A year ago, after Steve Jobs died and a public debate played out over whether or not he deserved to be mourned--"a fine designer and astute businessman, but surely no saint"--I wrote this essay. It argues that there are different ways to give back to the world, and that most of them don’t look like godliness.
I was thinking about the destructively unrealistic expectations that we have for leaders and public figures in this country. But I was also thinking about a criticism often aimed at architects and other designers: our work doesn't cure cancer, end poverty, or create world peace. More often than not the impact of our profession on these major social concerns is indirect and nearly invisible. Most of us have probably had moments of doubt when we're photoshopping pictures of trees at 4 am and wondering why, if we're working so hard, we're not directing our efforts towards something that yields more direct benefits for our fellow humans or even just for ourselves.
Here's what I have to say to this 4 am self.
When I was twelve, I wept at my grandfather’s funeral. Later, I realized that others hadn’t shed tears, or not nearly as many. As an uncommunicative man who was quick to anger and slow to forgive, he was not a family favorite.
He didn’t talk much: his hearing wasn’t good, and his English not fluent. But he spoke in other ways. He made me toys, a bed, a tree grafted with three varieties of pears. He set a stone path through the garden, one that wove through spaces too small for an adult but just right for child. He pretended not to notice when I discovered it, instead gruffly reminding me to not step on his plants.
That was his way.
So when I read Mona Simpson’s eulogy for her brother, Steve Jobs—and read about Jobs’ temper and exactitude and insuppressible faith in the capacity of beauty to transform the world—it felt familiar. Her words reminded me that people give back to the world in different ways, despite our efforts to define in emotional or vocational terms what it means to be good.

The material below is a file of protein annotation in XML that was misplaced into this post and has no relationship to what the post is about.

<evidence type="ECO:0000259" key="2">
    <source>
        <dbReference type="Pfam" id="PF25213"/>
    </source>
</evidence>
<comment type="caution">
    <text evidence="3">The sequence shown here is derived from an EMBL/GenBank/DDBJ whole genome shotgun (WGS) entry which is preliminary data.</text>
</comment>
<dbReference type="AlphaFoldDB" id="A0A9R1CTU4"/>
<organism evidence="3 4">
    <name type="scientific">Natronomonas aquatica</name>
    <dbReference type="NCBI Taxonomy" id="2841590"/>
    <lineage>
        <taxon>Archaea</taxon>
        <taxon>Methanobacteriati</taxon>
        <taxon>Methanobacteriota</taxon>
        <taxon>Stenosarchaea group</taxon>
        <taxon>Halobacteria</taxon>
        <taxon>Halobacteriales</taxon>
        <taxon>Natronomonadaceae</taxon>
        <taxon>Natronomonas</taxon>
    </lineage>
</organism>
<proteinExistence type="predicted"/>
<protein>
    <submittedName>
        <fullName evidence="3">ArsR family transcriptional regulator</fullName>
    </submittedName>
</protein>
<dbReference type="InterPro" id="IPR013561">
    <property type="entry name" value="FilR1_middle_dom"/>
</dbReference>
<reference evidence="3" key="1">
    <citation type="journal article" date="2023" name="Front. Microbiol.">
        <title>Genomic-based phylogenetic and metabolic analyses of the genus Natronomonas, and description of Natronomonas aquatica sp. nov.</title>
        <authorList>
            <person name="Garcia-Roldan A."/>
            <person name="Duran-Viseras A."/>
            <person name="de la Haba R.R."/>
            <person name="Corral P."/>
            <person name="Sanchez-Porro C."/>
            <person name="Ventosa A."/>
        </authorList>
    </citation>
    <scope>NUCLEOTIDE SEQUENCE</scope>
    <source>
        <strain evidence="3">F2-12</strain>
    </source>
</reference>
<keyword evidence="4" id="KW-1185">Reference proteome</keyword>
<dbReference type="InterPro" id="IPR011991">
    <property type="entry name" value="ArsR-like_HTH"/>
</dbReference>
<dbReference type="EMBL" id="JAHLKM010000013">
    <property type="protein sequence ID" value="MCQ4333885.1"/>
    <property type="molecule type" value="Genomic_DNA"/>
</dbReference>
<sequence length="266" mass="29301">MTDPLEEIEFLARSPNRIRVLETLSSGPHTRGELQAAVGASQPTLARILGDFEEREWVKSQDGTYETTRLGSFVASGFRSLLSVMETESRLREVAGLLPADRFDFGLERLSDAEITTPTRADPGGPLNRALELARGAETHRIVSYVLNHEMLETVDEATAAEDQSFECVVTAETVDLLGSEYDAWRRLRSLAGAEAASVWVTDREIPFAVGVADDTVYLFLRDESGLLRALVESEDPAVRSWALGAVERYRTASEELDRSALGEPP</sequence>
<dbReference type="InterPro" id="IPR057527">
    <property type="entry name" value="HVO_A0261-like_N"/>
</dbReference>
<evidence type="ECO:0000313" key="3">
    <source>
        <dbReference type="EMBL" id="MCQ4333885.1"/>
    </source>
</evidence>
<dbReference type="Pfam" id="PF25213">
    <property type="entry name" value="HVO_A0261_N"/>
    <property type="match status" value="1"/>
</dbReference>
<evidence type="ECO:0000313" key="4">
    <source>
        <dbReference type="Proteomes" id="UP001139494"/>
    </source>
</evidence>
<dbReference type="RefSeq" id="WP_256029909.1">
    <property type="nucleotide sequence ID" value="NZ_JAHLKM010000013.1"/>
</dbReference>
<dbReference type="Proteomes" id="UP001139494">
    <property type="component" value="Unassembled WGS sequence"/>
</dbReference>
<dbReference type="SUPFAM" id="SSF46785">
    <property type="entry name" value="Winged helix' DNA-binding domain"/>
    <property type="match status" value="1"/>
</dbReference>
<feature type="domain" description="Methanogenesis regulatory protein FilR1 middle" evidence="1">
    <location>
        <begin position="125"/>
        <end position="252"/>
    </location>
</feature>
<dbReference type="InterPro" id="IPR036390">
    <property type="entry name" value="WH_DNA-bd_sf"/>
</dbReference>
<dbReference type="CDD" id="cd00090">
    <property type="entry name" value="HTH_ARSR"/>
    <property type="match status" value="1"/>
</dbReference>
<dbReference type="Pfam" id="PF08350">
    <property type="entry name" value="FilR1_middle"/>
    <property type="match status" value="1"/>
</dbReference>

By many accounts, Jobs was a rude, manipulative, impetuous man—but this is not what I'm thinking about right now. And I don’t think that those who have mourned Jobs’ death should be shamed into dwelling on these unsavory aspects of his character.
I don’t condone Jobs’ bad behavior, but nor am I interested in making a show of criticizing it. It doesn't bother me that he focused on some projects and not others, as Hamilton Nolan commented in his recent essay, “Steve Jobs was not God”: “He did not meaningfully reduce poverty, or make life-saving scientific discoveries, or end wars or heal the sick or befriend the friendless.”
Nolan’s words recall our favorite clichés about world peace, cures for cancer, and ending hunger and homelessness. These notions serve as shorthand for the big, good things that we have no collective, pragmatic idea how to achieve. But consider this: if we reach any of these goals it will not be because of one person or project. It will be because of countless subtle shifts in the way we live, catalyzed by the innovations and epiphanies and experiences of different people in different places and times. If we accept that this is true, maybe we could stop judging the worth of a person’s endeavors by how vigorously they aspire to deliver these goods to us fully formed. Goodness comes in different forms.
Nolan goes beyond criticizing Jobs: “Real outpourings of public grief,” he writes, “should be reserved for those people who lived life so heroically and selflessly that they stand as shining examples of love for all of humanity.”
I did a double take when I read this: should? How can one suggest what others ought to be moved by? The emotions expressed in the wake of Jobs’ death often took people by surprise. They were real, in the way that a more calibrated display of grief would not have been. Are we so accustomed to the manipulation of slogans and sound bites that we’ve forgotten that emotions can simply be honest reflexes—that the heart can precede the mind?
The mind, of course, does not always follow the heart. We often experience emotional outpourings, then mop up and return to business as usual. But we can also take this moment to ask: what was it about the innovations and epiphanies and experiences that Jobs brought to us that touched so many of us? Can we learn from his achievements and mistakes to do better, in whatever ways we are each capable? Can we accept the ambiguity of being inspired by a life that was not perfect?
I say this because I have been inspired by such a life. I remember the wonder that I felt as a child as I explored the house and garden that my grandfather crafted, in the materials he could afford, in a process that was never complete. This wonder stays with me when I sit down at my desk at Harvard’s Graduate School of Design, where I study architecture. It motivates me to think about the ways that I, with my particular skills and interests, can give back to the world. To think that there are many answers to our collective problems.
Through the products that he willed into being, Steve Jobs invited us to work, play, and think different. He made his difference in ways that only he could, and to me this is what really matters.
Thanks for reading,
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